Welcome to the ‘Thought for the Week’ column as we venture into this New Year, 2018. Last week, we read and hear from all media outlets of a leader of a cult movement who made a prophecy to his followers and not fulfilled. The leader of this so-called movement and others similar movements used the name of religion to promise great wealth and prosperity to their followers. The movement is founded on a cargo cult mentality. It is a mindset far from the biblical teachings of Christianity, yet so appealing to many people today.
In the light of this, we must be reminded of the fact that God being who He is must always be sought for Himself, never as a means towards something else. Whoever seeks other objects and not God is on their own, they may obtain those objects if they are able, but they will never have God. God is never found accidentally. The Bible says, “You will seek me and find me when you seek me with all your heart” (Jeremiah 29:13).
Whoever seeks God as a means toward desired ends will not find God. The mighty God, the maker of heaven and earth, will not be one of many treasures, not even the chief of all treasures. He will be all in all or He will be nothing. God will not be used. His mercy and grace are infinite and His patient understanding is beyond measure, but He will not aid us to attain ends which, when attained, usurp the place He by every right should hold in our interest and affection.
Yet popular Christianity has as one of its most effective talking points the idea that God exists to help people to get ahead in this world. The God of the poor has become the God of the wealthy. The emphasis is that God does not want his children to be living in poverty. Christ no longer refuses to be a judge or a divider between money- hungry believers. He can now be persuaded to assist the person that has accepted Him to get the better of the person who has not.
A crass example of the modern effort to use God for selfish purposes is the well-known comedian who, after repeated failures, promised someone he called God that if He would help him to make good in the entertainment world he would repay Him by giving generously to the care of sick children. Shortly afterward he hit the big time in the nightclubs and on television. He has kept his word and is raising large sums of money to build children’s hospitals. These contributions to charity, he feels, are a small price to pay for a success in one of the sleaziest fields of human endeavour.
One might excuse that act of this entertainer as something to be expected of a twentieth-century pagan; but that multitudes of professed believing Christians should actually believe that God had anything to do with the whole business is not easily overlooked. This low and false view of Deity is one major reason for the immense popularity God enjoys these days among many Christians in our society. In the local scene is exactly what the Kingdom cult movement is advocating.
The teaching of the Bible is that God is Himself the end for which man was created. The Psalmist says, “Whom have I in heaven but you? And earth has nothing I desire besides you” (Psalm73:25). The first and greatest commandment is to love God with every power of our entire being. Where love like that exists there can be no place for a second object. If we love God as much as we should, surely we cannot dream of a loved object beyond Him which He might help us to obtain.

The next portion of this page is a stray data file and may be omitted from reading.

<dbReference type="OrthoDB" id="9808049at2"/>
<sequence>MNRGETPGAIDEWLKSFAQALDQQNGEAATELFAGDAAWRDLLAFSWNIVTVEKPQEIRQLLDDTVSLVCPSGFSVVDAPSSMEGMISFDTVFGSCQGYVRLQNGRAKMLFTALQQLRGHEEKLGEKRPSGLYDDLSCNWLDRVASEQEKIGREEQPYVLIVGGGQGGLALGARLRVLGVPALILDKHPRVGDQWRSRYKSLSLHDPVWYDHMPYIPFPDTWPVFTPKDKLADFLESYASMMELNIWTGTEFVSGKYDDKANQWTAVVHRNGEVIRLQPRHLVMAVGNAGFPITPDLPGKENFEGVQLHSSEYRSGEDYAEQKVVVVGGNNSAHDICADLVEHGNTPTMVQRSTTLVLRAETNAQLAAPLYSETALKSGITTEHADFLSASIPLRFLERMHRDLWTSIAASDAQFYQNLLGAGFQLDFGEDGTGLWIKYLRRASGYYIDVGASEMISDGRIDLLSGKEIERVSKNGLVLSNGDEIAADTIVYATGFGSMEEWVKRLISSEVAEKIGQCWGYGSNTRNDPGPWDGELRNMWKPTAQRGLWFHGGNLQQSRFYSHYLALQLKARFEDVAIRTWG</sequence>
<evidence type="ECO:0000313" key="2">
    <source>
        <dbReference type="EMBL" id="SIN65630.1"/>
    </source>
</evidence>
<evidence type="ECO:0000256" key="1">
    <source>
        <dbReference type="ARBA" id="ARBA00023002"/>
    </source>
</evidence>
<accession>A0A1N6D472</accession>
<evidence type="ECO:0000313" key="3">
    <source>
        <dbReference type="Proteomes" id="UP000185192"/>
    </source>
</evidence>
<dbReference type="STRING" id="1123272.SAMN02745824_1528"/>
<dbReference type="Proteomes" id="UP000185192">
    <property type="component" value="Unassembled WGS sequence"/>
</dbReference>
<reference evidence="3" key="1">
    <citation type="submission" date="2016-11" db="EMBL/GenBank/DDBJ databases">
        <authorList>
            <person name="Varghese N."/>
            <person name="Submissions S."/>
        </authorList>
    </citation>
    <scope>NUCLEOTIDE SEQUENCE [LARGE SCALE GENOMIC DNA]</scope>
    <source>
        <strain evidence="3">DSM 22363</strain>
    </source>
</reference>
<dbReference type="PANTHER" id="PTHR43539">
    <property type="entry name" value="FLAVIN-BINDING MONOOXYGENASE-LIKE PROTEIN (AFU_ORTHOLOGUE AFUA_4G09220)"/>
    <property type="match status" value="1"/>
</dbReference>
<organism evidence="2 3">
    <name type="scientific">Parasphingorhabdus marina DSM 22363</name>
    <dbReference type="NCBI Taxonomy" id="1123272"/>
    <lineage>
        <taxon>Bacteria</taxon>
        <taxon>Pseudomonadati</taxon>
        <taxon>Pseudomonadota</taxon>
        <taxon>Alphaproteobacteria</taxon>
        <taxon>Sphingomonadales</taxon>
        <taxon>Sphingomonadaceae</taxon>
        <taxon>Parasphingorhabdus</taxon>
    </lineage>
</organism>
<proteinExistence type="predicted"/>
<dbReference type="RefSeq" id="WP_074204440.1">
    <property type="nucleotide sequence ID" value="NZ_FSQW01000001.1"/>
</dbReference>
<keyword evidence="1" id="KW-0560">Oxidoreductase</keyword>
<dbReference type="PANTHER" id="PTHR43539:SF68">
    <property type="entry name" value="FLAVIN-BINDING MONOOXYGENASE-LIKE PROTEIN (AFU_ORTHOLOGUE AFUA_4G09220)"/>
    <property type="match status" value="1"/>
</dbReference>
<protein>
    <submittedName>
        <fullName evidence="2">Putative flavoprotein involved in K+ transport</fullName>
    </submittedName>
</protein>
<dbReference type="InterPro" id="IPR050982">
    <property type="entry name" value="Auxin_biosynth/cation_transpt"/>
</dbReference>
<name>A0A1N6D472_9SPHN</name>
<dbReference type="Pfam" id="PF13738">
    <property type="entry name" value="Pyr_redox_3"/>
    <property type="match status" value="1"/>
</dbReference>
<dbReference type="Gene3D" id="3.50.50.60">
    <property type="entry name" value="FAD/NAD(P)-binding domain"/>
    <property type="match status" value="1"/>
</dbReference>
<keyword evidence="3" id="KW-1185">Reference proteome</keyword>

Bernard of Clairvaux begins his radiant little treatise on the love of God with a question and an answer. The question: Why should we love God? The answer: Because He is God. He develops the idea further, but for the enlightened heart little more need be said. We should love God because He is God. Beyond this the angels cannot think.
Being who He is, God is to be loved for His own sake. He is the reason for our loving Him, just as He is the reason for His loving us and for every other act He has performed, is performing and will perform, world without end. God’s primary reason for everything is His own good pleasure. The search for secondary reasons is gratuitous and mostly futile. It affords occupation for so-called prophets and adds pages to books on doctrines, but that it ever turns up any true explanations is doubtful.
But it is the nature of God to share. His mighty acts of creation and redemption were done for His good pleasure, but His pleasure extends to all created things. One has but to look at a healthy child at play or listen to the song of a bird at sun-down and he will know that God meant His universe to be a joyful one.
Those who have been spiritually enabled to love God for Himself will find a thousand fountains springing up from the rainbow-circle throne and bringing countless treasures which are to be received with reverent thanksgiving as being the overflow of God’s love for His children. Each gift is a bonus of grace which because it was not sought for itself may be enjoyed without injury to the soul. These include the simple blessings of life, such as health, a home, family, congenial friends, food, shelter, the pure joys of nature or the more artificial pleasures of music and arts.
The effort to find these treasures by direct search apart from God has been the major activity of mankind through the centuries; and this has been everyone’s burden and everyone’s woe. The effort to gain them as the ulterior motive back of accepting Christ may be something new under the sun; but new or old it is an evil that can only bring judgment at last.
God wills that we should love Him for Himself alone with no hidden reasons, trusting Him to be to us all our natures require. Our Lord said all the much better, “But seek first, his kingdom and his righteousness, and all these things will be given to you as well” (Matthew 6:33).
By Rev Eric D. Maefonea